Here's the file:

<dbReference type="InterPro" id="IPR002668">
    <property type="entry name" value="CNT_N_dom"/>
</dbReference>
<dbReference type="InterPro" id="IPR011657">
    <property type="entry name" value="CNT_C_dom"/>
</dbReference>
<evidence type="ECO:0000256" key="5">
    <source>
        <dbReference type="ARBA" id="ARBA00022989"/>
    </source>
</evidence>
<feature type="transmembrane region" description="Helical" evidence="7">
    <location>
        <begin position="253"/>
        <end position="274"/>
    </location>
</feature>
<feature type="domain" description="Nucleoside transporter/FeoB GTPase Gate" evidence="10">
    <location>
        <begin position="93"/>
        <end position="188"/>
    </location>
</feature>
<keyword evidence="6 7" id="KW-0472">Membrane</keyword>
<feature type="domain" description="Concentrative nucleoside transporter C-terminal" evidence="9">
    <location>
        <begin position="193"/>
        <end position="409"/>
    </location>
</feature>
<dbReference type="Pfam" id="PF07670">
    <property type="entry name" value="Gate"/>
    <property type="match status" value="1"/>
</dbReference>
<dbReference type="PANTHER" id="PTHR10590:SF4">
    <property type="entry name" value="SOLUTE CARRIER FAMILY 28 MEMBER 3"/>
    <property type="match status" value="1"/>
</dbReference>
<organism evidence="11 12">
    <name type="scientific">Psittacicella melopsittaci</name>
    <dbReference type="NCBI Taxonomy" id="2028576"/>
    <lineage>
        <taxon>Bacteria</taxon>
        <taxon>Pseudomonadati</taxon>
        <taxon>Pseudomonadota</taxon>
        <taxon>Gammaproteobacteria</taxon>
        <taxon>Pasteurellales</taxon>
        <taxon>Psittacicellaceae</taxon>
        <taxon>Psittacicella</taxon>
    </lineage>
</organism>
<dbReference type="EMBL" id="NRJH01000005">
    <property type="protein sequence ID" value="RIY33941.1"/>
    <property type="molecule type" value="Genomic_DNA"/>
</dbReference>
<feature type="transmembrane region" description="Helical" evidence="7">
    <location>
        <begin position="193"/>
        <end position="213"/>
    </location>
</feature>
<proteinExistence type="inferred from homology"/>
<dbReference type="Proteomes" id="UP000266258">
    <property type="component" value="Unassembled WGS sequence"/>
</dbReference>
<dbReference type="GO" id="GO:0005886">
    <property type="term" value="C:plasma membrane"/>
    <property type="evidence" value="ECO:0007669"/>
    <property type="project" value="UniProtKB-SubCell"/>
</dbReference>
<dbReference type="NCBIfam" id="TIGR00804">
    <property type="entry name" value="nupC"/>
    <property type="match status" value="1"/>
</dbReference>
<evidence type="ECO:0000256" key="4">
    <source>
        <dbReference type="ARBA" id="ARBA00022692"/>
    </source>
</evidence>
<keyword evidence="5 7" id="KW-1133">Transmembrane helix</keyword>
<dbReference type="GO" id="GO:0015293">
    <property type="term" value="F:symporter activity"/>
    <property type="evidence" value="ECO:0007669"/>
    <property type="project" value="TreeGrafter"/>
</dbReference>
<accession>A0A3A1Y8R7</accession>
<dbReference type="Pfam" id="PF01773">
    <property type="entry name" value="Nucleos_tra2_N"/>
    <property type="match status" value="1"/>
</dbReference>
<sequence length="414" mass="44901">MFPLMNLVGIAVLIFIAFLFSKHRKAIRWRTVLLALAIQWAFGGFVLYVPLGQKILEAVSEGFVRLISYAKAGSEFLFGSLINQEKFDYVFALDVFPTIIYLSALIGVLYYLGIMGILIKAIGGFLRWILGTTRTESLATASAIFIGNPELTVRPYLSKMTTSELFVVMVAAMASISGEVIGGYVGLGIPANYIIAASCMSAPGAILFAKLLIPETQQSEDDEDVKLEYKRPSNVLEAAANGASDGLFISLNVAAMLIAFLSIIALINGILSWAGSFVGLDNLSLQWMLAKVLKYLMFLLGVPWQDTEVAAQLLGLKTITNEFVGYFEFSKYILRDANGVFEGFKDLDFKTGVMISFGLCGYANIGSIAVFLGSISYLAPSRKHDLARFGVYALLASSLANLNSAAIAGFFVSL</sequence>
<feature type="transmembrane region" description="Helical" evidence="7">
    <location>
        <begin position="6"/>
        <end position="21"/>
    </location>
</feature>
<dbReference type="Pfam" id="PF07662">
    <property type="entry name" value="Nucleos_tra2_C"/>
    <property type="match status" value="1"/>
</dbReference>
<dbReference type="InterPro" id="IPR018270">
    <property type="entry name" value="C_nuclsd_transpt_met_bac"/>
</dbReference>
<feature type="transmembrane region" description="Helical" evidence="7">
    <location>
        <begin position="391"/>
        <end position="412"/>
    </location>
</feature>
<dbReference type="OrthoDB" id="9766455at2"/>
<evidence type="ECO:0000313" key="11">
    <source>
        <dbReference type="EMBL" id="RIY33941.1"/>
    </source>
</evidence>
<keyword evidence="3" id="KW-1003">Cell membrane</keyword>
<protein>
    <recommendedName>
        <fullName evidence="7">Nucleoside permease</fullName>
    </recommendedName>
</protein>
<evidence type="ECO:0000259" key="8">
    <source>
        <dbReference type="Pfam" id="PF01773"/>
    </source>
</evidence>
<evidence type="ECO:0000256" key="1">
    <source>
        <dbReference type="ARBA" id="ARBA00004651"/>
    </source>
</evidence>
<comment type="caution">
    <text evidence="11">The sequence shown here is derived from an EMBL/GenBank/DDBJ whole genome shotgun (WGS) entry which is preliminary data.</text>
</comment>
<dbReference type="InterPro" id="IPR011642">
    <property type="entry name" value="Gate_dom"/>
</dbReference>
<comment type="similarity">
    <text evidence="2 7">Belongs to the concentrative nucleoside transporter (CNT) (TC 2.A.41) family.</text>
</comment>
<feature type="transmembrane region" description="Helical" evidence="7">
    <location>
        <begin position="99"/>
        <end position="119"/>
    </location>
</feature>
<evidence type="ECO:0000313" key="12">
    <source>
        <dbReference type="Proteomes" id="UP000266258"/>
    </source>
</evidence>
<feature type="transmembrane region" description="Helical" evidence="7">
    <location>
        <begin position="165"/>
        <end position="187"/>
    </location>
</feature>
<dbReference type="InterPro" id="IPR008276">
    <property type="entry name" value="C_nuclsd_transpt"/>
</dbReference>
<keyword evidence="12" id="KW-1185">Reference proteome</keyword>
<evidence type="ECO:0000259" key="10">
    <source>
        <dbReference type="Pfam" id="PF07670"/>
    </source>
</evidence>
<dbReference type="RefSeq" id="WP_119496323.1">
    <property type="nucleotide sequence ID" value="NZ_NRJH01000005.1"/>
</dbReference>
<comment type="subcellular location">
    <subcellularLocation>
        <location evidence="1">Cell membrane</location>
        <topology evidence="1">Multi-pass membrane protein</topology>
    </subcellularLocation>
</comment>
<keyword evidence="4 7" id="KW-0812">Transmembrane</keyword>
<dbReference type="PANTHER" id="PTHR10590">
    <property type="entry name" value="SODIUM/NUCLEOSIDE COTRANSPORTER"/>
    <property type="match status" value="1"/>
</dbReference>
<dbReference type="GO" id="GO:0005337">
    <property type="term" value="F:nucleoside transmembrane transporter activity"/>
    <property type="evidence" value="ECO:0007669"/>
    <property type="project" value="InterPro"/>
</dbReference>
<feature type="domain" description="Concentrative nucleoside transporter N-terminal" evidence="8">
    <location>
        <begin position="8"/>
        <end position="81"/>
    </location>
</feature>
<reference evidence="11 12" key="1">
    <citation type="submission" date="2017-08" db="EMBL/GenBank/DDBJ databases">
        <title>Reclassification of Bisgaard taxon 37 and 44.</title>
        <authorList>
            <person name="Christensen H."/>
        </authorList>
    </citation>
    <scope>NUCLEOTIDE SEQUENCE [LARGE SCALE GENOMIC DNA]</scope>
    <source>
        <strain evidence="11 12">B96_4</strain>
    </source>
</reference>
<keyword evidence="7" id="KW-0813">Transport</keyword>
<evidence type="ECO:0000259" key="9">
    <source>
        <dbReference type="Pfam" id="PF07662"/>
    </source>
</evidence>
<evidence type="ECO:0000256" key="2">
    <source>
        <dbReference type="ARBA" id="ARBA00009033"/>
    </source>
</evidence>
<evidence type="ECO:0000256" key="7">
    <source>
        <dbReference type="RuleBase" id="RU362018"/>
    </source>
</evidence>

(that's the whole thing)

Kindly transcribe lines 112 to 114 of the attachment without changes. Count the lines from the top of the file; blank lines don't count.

<evidence type="ECO:0000313" key="11">
    <source>
        <dbReference type="EMBL" id="RIY33941.1"/>